Polish airport operator escalates terminal war with Ferrovial

By bne IntelliNews November 1, 2007

Jan Cienski in Warsaw -

Anyone flying out of Warsaw is in for a peculiar form of torture - while lining up inside a small and overcrowded terminal to leave the Polish capital, they can glance next door at a gleaming and completed new terminal that they are not allowed to use.

The new terminal, built by a Polish-Spanish consortium of Spain's Ferrovial, its Polish subsidiary Budimex and the Estudio Lamelo architecture firm, is essentially finished and just needs the go-ahead from the fire department to open for traffic. But despite months of effort it has not been able to receive the needed certification - a situation that's unlikely to change following the recent decision by Polish Airports (PPL), the state-owned company that owns Warsaw's Chopin airport, to tear up its agreement with the consortium.

The PPL cites a series of delays in completing the work as reason to annul the contract, and on October 30 demanded payment of $8.66m in bank guarantees from Budimex. In retaliation, the company has said it will challenge the decision in courts, calling it "unwarranted and improper" and has pulled its workers from the site.

"The reasons why Terminal 2 has not yet been opened are due to circumstances beyond our control," the consortium said in a statement following PPL's October 12 decision.

The result is likely to be even more delays in opening the terminal, which has been plagued by problems ever since it was first conceived five years ago. The main problem with the new terminal is that PPL tried to build it on the cheap, accepting a bid from the consortium of $198m, $60m less than the next highest offer. In an annex signed soon afterwards, the price of the terminal was increased to $247m.

The terminal was initially supposed to be ready in November of 2005, then in early 2006, and finally in June of this year. Since then, PPL has been charging $70,000 a day for every day the opening is delayed; the consortium is refusing to pay, instead asking for more money to complete the project.


The biggest losers in all this are likely to be long-suffering passengers and flag carrier LOT Polish Airlines.

Poland is Europe's fastest growing airline passenger market. In the first nine months of this year, the number of people flying out of Polish airports increased by 24%, and the total number of passengers in 2007 is expected to be about 19m. In 2006, the number increased by 33%. The main driver has been Poland's entry into the EU and the explosive growth in low-cost airline connections with Western Europe, most of which serve the millions of Poles who have moved west to find work.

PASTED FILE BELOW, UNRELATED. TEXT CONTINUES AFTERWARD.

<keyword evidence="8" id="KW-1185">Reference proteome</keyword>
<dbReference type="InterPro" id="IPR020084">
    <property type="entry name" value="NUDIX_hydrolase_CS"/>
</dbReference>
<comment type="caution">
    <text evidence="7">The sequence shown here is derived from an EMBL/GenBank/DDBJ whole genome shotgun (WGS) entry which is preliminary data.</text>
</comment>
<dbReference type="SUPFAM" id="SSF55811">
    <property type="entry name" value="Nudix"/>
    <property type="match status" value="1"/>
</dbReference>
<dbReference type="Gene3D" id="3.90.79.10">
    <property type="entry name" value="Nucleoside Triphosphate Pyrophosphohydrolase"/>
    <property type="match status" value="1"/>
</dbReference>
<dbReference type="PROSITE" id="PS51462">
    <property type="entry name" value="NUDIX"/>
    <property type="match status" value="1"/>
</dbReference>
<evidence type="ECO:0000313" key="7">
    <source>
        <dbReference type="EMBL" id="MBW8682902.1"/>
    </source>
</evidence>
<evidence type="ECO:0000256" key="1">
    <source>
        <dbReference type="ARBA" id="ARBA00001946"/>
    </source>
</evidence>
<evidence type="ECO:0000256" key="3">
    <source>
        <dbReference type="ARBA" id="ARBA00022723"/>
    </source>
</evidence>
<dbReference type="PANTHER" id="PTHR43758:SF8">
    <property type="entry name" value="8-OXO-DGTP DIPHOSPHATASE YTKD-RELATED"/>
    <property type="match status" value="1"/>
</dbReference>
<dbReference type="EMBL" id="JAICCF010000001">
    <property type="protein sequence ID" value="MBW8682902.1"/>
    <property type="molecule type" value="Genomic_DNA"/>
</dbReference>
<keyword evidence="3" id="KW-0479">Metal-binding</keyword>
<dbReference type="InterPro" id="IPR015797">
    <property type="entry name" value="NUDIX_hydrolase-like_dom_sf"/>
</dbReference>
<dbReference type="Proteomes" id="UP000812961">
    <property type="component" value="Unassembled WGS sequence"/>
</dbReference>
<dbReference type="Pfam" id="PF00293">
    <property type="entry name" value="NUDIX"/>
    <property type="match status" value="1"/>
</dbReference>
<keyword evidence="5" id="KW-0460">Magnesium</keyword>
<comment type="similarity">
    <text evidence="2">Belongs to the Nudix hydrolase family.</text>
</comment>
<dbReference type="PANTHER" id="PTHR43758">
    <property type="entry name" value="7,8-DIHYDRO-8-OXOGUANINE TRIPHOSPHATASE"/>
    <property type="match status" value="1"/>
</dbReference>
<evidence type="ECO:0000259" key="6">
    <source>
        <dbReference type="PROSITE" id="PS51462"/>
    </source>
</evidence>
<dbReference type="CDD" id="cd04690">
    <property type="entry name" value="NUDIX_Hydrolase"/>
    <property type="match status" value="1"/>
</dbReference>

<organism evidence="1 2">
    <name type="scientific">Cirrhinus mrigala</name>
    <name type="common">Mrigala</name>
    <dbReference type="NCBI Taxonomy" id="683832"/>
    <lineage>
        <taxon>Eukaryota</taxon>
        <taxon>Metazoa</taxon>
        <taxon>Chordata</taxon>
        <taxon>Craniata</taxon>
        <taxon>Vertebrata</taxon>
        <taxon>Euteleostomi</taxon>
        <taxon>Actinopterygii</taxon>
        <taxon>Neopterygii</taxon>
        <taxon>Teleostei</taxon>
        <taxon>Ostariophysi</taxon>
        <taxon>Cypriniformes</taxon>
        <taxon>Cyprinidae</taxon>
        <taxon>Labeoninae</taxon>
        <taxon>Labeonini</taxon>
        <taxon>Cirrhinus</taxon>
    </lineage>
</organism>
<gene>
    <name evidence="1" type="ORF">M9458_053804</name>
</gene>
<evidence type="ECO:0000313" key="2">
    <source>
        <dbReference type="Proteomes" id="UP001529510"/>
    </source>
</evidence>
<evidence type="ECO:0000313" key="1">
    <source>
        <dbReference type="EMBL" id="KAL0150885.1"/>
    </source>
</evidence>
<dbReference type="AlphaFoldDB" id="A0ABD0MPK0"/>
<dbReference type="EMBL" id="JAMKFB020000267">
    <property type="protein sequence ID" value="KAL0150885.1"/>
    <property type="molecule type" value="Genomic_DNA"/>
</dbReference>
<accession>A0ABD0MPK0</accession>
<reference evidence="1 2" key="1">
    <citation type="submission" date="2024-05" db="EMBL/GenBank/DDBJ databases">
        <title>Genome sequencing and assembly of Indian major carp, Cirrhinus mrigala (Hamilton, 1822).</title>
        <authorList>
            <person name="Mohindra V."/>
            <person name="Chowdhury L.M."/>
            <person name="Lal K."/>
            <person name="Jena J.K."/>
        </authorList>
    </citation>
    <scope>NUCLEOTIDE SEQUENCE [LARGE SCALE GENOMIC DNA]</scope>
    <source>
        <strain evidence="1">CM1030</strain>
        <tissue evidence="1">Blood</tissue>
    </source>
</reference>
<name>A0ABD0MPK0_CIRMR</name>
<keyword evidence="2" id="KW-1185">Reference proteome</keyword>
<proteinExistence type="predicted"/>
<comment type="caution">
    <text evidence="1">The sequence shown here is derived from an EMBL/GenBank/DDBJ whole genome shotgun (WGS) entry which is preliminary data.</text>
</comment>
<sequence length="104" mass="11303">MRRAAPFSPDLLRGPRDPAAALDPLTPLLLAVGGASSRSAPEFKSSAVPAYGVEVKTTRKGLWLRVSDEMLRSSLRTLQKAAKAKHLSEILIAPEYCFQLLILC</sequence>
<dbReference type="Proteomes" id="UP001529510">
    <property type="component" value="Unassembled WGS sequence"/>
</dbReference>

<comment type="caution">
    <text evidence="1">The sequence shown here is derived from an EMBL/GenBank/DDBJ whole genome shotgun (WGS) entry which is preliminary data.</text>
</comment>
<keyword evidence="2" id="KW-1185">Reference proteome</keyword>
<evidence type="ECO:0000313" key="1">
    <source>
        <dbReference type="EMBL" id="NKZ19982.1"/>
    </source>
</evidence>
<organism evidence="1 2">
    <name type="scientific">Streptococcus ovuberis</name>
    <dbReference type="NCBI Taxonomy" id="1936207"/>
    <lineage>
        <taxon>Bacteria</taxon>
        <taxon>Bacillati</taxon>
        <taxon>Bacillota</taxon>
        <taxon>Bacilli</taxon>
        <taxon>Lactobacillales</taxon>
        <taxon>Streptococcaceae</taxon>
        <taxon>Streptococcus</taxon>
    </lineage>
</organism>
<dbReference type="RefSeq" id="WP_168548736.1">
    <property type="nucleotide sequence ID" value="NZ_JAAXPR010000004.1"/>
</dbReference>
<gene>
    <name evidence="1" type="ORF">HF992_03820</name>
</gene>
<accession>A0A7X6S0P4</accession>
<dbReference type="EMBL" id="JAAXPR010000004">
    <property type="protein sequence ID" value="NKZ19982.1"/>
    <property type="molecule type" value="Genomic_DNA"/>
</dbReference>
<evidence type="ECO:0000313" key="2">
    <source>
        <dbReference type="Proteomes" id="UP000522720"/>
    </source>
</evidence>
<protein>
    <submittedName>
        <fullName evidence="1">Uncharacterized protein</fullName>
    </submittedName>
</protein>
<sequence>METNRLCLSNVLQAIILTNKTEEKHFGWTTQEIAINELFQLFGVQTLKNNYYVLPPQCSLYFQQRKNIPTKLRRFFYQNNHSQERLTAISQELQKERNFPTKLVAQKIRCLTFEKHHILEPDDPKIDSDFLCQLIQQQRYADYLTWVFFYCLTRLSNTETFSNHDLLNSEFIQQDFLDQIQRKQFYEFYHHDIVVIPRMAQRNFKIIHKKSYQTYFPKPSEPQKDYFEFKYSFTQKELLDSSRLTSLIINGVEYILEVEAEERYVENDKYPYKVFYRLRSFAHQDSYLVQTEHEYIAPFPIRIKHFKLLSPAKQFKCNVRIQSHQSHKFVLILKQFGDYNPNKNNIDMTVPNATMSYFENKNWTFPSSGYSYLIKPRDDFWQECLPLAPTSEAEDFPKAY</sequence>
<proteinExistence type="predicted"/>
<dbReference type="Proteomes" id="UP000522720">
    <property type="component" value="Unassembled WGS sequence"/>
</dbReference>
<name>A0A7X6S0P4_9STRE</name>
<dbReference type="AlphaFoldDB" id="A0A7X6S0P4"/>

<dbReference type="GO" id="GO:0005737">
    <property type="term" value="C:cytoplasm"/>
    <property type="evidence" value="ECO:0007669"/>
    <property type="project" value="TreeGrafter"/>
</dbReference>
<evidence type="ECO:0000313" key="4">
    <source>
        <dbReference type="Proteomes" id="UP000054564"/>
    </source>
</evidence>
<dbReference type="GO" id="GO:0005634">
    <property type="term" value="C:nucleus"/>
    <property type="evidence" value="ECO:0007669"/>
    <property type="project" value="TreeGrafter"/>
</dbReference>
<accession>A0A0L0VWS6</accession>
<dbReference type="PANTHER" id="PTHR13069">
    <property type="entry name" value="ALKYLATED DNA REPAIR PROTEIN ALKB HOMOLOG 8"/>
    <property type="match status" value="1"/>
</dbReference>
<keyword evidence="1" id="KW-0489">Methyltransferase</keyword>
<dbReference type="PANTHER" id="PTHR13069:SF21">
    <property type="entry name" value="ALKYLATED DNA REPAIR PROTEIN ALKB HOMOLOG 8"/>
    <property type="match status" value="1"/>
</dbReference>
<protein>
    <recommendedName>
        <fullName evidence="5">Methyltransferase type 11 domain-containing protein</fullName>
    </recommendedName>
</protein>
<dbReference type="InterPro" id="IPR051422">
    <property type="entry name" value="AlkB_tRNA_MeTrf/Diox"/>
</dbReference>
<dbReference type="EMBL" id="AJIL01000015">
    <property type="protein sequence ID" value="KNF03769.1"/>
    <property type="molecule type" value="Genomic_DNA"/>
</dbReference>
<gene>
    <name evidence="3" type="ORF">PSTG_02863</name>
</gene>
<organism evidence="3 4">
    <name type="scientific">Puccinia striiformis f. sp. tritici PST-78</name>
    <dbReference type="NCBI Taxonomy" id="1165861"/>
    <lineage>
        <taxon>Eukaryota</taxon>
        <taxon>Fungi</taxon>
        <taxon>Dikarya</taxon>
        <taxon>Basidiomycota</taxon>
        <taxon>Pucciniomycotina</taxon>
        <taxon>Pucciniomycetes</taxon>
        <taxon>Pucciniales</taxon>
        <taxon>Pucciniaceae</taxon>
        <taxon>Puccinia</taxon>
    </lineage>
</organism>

The largest airport in the country is, of course, Warsaw, which last year served 8m passengers and this year could see as many as 9m. All of those people have to use the current main terminal, opened in the early 1990s and designed to handle 3.5m people a year. The less fortunate have to crowd into a barracks next to the main terminal that serves low-cost fliers. During peak times, passengers have to wait outside because there is so little space inside.

Even when the new terminal finally opens it will be able to handle only 6.5m passengers a year, which together with the old terminal gives the airport a capacity of about 10m passengers - more or less how many people currently fly out of Warsaw, leaving no capacity for future growth.

While both sides battle it out, Warsaw area passengers are shifting to other regional airports - Poznan's passenger traffic increased by 130% last year and Lodz's grew by 80% - making Warsaw airport's hopes of becoming a regional hub look evermore distant.

That is a growing problem for LOT Polish Airlines, which is trying to survive as a smaller European airline by beginning to offer longer range point-to-point flights and had hoped to use Warsaw as a hub.

Meanwhile, LOT's partners in the Star Alliance, Lufthansa and Austrian, are funnelling Polish passengers into their own hubs in Vienna, Munich and Frankfurt. "Warsaw could lose these passenger for good," warns Adrian Furgalski, a transport analyst for TOR, a Warsaw-based consultancy.

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